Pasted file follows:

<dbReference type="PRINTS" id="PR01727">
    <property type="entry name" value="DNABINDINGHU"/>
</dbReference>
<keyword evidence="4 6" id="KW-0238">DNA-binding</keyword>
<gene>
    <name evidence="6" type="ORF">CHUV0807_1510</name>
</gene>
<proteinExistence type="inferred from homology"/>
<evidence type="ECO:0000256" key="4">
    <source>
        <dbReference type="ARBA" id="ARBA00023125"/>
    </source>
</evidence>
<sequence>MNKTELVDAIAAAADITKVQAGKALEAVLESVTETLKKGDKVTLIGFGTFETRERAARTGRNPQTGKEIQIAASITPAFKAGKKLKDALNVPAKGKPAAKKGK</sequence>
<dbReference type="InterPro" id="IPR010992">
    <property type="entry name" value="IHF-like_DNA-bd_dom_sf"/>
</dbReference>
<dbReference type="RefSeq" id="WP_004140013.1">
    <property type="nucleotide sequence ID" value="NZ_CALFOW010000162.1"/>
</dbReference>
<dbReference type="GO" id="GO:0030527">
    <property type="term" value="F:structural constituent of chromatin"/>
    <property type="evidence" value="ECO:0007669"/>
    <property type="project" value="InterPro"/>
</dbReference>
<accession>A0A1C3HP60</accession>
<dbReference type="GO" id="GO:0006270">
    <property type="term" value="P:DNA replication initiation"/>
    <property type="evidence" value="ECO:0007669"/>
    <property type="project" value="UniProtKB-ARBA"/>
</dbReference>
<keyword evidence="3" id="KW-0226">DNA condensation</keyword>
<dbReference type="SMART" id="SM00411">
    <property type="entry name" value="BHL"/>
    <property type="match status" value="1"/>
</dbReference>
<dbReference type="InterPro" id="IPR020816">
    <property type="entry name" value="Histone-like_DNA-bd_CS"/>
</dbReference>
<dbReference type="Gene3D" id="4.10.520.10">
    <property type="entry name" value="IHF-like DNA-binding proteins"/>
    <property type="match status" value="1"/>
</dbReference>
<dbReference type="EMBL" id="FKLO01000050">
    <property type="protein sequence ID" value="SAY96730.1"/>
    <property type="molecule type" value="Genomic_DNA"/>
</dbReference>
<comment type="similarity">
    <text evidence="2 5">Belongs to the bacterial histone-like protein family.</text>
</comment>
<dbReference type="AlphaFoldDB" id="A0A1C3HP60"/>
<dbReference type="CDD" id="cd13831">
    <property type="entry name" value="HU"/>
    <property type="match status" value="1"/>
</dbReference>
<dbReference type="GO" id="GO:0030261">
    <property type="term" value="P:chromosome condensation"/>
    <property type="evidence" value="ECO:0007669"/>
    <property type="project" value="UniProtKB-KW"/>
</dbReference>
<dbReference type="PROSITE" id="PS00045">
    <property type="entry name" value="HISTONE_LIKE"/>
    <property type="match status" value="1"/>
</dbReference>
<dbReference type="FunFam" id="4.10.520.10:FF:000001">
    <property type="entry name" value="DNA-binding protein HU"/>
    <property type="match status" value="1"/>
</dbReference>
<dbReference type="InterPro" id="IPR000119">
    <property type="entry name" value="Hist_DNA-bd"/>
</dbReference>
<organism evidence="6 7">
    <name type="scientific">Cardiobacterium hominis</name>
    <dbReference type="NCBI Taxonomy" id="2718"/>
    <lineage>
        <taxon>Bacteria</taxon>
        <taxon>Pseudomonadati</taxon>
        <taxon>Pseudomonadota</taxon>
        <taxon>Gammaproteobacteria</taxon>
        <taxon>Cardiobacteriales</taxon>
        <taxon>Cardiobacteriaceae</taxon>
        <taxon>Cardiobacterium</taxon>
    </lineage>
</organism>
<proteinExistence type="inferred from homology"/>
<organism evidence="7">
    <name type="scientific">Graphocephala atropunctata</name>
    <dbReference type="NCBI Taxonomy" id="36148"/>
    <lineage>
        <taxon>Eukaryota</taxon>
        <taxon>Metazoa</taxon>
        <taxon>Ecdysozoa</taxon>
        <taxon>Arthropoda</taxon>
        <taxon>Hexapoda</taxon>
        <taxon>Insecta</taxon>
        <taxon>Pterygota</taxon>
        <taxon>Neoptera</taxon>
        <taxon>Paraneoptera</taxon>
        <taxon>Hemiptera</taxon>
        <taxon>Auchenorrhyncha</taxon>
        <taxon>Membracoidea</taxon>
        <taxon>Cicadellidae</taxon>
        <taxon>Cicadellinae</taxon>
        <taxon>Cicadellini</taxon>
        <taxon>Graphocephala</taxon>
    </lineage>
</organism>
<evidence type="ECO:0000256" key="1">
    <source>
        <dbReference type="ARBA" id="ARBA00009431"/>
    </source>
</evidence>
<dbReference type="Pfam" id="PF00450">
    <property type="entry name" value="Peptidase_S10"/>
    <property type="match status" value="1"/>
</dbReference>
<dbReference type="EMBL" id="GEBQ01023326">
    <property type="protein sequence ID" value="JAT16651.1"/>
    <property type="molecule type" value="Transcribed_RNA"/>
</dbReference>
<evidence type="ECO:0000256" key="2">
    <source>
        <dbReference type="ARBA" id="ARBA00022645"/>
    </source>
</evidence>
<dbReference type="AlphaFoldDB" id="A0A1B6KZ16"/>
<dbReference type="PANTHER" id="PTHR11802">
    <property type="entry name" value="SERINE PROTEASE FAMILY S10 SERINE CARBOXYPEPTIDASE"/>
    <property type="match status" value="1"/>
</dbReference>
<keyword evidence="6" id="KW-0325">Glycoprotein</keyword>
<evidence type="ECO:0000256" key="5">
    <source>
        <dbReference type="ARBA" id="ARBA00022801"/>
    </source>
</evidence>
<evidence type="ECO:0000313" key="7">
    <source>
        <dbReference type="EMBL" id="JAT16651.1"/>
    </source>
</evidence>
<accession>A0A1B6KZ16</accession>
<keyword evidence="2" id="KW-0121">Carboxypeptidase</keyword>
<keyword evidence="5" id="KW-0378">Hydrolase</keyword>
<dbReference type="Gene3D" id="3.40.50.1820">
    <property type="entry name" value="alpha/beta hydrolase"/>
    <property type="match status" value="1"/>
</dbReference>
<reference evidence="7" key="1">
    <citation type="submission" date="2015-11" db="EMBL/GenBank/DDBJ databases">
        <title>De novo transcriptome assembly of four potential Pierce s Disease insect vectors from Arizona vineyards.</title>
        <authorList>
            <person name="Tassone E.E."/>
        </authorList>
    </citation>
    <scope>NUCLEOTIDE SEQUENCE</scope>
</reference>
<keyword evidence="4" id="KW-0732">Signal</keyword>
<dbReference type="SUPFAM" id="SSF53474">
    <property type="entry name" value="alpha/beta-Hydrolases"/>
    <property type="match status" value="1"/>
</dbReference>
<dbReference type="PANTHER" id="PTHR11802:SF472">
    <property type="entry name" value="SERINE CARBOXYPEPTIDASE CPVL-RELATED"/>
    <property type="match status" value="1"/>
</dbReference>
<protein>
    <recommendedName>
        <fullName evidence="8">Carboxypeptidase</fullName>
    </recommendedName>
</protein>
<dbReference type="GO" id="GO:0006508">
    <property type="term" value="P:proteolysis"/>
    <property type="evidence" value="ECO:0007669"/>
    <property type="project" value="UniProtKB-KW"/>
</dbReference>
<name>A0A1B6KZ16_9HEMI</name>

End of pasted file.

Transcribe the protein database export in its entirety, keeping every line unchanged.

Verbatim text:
<dbReference type="PRINTS" id="PR01727">
    <property type="entry name" value="DNABINDINGHU"/>
</dbReference>
<keyword evidence="4 6" id="KW-0238">DNA-binding</keyword>
<gene>
    <name evidence="6" type="ORF">CHUV0807_1510</name>
</gene>
<proteinExistence type="inferred from homology"/>
<evidence type="ECO:0000256" key="4">
    <source>
        <dbReference type="ARBA" id="ARBA00023125"/>
    </source>
</evidence>
<sequence>MNKTELVDAIAAAADITKVQAGKALEAVLESVTETLKKGDKVTLIGFGTFETRERAARTGRNPQTGKEIQIAASITPAFKAGKKLKDALNVPAKGKPAAKKGK</sequence>
<dbReference type="InterPro" id="IPR010992">
    <property type="entry name" value="IHF-like_DNA-bd_dom_sf"/>
</dbReference>
<dbReference type="RefSeq" id="WP_004140013.1">
    <property type="nucleotide sequence ID" value="NZ_CALFOW010000162.1"/>
</dbReference>
<dbReference type="GO" id="GO:0030527">
    <property type="term" value="F:structural constituent of chromatin"/>
    <property type="evidence" value="ECO:0007669"/>
    <property type="project" value="InterPro"/>
</dbReference>
<accession>A0A1C3HP60</accession>
<dbReference type="GO" id="GO:0006270">
    <property type="term" value="P:DNA replication initiation"/>
    <property type="evidence" value="ECO:0007669"/>
    <property type="project" value="UniProtKB-ARBA"/>
</dbReference>
<keyword evidence="3" id="KW-0226">DNA condensation</keyword>
<dbReference type="SMART" id="SM00411">
    <property type="entry name" value="BHL"/>
    <property type="match status" value="1"/>
</dbReference>
<dbReference type="InterPro" id="IPR020816">
    <property type="entry name" value="Histone-like_DNA-bd_CS"/>
</dbReference>
<dbReference type="Gene3D" id="4.10.520.10">
    <property type="entry name" value="IHF-like DNA-binding proteins"/>
    <property type="match status" value="1"/>
</dbReference>
<dbReference type="EMBL" id="FKLO01000050">
    <property type="protein sequence ID" value="SAY96730.1"/>
    <property type="molecule type" value="Genomic_DNA"/>
</dbReference>
<comment type="similarity">
    <text evidence="2 5">Belongs to the bacterial histone-like protein family.</text>
</comment>
<dbReference type="AlphaFoldDB" id="A0A1C3HP60"/>
<dbReference type="CDD" id="cd13831">
    <property type="entry name" value="HU"/>
    <property type="match status" value="1"/>
</dbReference>
<dbReference type="GO" id="GO:0030261">
    <property type="term" value="P:chromosome condensation"/>
    <property type="evidence" value="ECO:0007669"/>
    <property type="project" value="UniProtKB-KW"/>
</dbReference>
<dbReference type="PROSITE" id="PS00045">
    <property type="entry name" value="HISTONE_LIKE"/>
    <property type="match status" value="1"/>
</dbReference>
<dbReference type="FunFam" id="4.10.520.10:FF:000001">
    <property type="entry name" value="DNA-binding protein HU"/>
    <property type="match status" value="1"/>
</dbReference>
<dbReference type="InterPro" id="IPR000119">
    <property type="entry name" value="Hist_DNA-bd"/>
</dbReference>
<organism evidence="6 7">
    <name type="scientific">Cardiobacterium hominis</name>
    <dbReference type="NCBI Taxonomy" id="2718"/>
    <lineage>
        <taxon>Bacteria</taxon>
        <taxon>Pseudomonadati</taxon>
        <taxon>Pseudomonadota</taxon>
        <taxon>Gammaproteobacteria</taxon>
        <taxon>Cardiobacteriales</taxon>
        <taxon>Cardiobacteriaceae</taxon>
        <taxon>Cardiobacterium</taxon>
    </lineage>
</organism>
<proteinExistence type="inferred from homology"/>
<organism evidence="7">
    <name type="scientific">Graphocephala atropunctata</name>
    <dbReference type="NCBI Taxonomy" id="36148"/>
    <lineage>
        <taxon>Eukaryota</taxon>
        <taxon>Metazoa</taxon>
        <taxon>Ecdysozoa</taxon>
        <taxon>Arthropoda</taxon>
        <taxon>Hexapoda</taxon>
        <taxon>Insecta</taxon>
        <taxon>Pterygota</taxon>
        <taxon>Neoptera</taxon>
        <taxon>Paraneoptera</taxon>
        <taxon>Hemiptera</taxon>
        <taxon>Auchenorrhyncha</taxon>
        <taxon>Membracoidea</taxon>
        <taxon>Cicadellidae</taxon>
        <taxon>Cicadellinae</taxon>
        <taxon>Cicadellini</taxon>
        <taxon>Graphocephala</taxon>
    </lineage>
</organism>
<evidence type="ECO:0000256" key="1">
    <source>
        <dbReference type="ARBA" id="ARBA00009431"/>
    </source>
</evidence>
<dbReference type="Pfam" id="PF00450">
    <property type="entry name" value="Peptidase_S10"/>
    <property type="match status" value="1"/>
</dbReference>
<dbReference type="EMBL" id="GEBQ01023326">
    <property type="protein sequence ID" value="JAT16651.1"/>
    <property type="molecule type" value="Transcribed_RNA"/>
</dbReference>
<evidence type="ECO:0000256" key="2">
    <source>
        <dbReference type="ARBA" id="ARBA00022645"/>
    </source>
</evidence>
<dbReference type="AlphaFoldDB" id="A0A1B6KZ16"/>
<dbReference type="PANTHER" id="PTHR11802">
    <property type="entry name" value="SERINE PROTEASE FAMILY S10 SERINE CARBOXYPEPTIDASE"/>
    <property type="match status" value="1"/>
</dbReference>
<keyword evidence="6" id="KW-0325">Glycoprotein</keyword>
<evidence type="ECO:0000256" key="5">
    <source>
        <dbReference type="ARBA" id="ARBA00022801"/>
    </source>
</evidence>
<evidence type="ECO:0000313" key="7">
    <source>
        <dbReference type="EMBL" id="JAT16651.1"/>
    </source>
</evidence>
<accession>A0A1B6KZ16</accession>
<keyword evidence="2" id="KW-0121">Carboxypeptidase</keyword>
<keyword evidence="5" id="KW-0378">Hydrolase</keyword>
<dbReference type="Gene3D" id="3.40.50.1820">
    <property type="entry name" value="alpha/beta hydrolase"/>
    <property type="match status" value="1"/>
</dbReference>
<reference evidence="7" key="1">
    <citation type="submission" date="2015-11" db="EMBL/GenBank/DDBJ databases">
        <title>De novo transcriptome assembly of four potential Pierce s Disease insect vectors from Arizona vineyards.</title>
        <authorList>
            <person name="Tassone E.E."/>
        </authorList>
    </citation>
    <scope>NUCLEOTIDE SEQUENCE</scope>
</reference>
<keyword evidence="4" id="KW-0732">Signal</keyword>
<dbReference type="SUPFAM" id="SSF53474">
    <property type="entry name" value="alpha/beta-Hydrolases"/>
    <property type="match status" value="1"/>
</dbReference>
<dbReference type="PANTHER" id="PTHR11802:SF472">
    <property type="entry name" value="SERINE CARBOXYPEPTIDASE CPVL-RELATED"/>
    <property type="match status" value="1"/>
</dbReference>
<protein>
    <recommendedName>
        <fullName evidence="8">Carboxypeptidase</fullName>
    </recommendedName>
</protein>
<dbReference type="GO" id="GO:0006508">
    <property type="term" value="P:proteolysis"/>
    <property type="evidence" value="ECO:0007669"/>
    <property type="project" value="UniProtKB-KW"/>
</dbReference>
<name>A0A1B6KZ16_9HEMI</name>